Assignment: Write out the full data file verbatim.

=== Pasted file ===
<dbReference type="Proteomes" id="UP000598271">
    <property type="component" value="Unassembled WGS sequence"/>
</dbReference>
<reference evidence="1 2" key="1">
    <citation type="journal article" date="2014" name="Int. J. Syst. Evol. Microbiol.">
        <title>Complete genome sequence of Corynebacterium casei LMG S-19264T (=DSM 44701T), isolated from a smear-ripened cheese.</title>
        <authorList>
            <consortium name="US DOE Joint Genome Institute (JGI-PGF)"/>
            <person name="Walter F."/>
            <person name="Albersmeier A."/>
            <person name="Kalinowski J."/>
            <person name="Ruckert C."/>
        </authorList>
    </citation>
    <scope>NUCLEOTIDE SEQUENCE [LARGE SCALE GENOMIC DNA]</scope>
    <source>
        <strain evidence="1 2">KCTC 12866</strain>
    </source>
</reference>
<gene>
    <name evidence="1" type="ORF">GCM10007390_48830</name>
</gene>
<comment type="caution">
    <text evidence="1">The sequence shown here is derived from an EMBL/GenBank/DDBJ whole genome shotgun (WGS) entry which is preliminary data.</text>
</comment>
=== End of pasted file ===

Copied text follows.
<dbReference type="Proteomes" id="UP000598271">
    <property type="component" value="Unassembled WGS sequence"/>
</dbReference>
<reference evidence="1 2" key="1">
    <citation type="journal article" date="2014" name="Int. J. Syst. Evol. Microbiol.">
        <title>Complete genome sequence of Corynebacterium casei LMG S-19264T (=DSM 44701T), isolated from a smear-ripened cheese.</title>
        <authorList>
            <consortium name="US DOE Joint Genome Institute (JGI-PGF)"/>
            <person name="Walter F."/>
            <person name="Albersmeier A."/>
            <person name="Kalinowski J."/>
            <person name="Ruckert C."/>
        </authorList>
    </citation>
    <scope>NUCLEOTIDE SEQUENCE [LARGE SCALE GENOMIC DNA]</scope>
    <source>
        <strain evidence="1 2">KCTC 12866</strain>
    </source>
</reference>
<gene>
    <name evidence="1" type="ORF">GCM10007390_48830</name>
</gene>
<comment type="caution">
    <text evidence="1">The sequence shown here is derived from an EMBL/GenBank/DDBJ whole genome shotgun (WGS) entry which is preliminary data.</text>
</comment>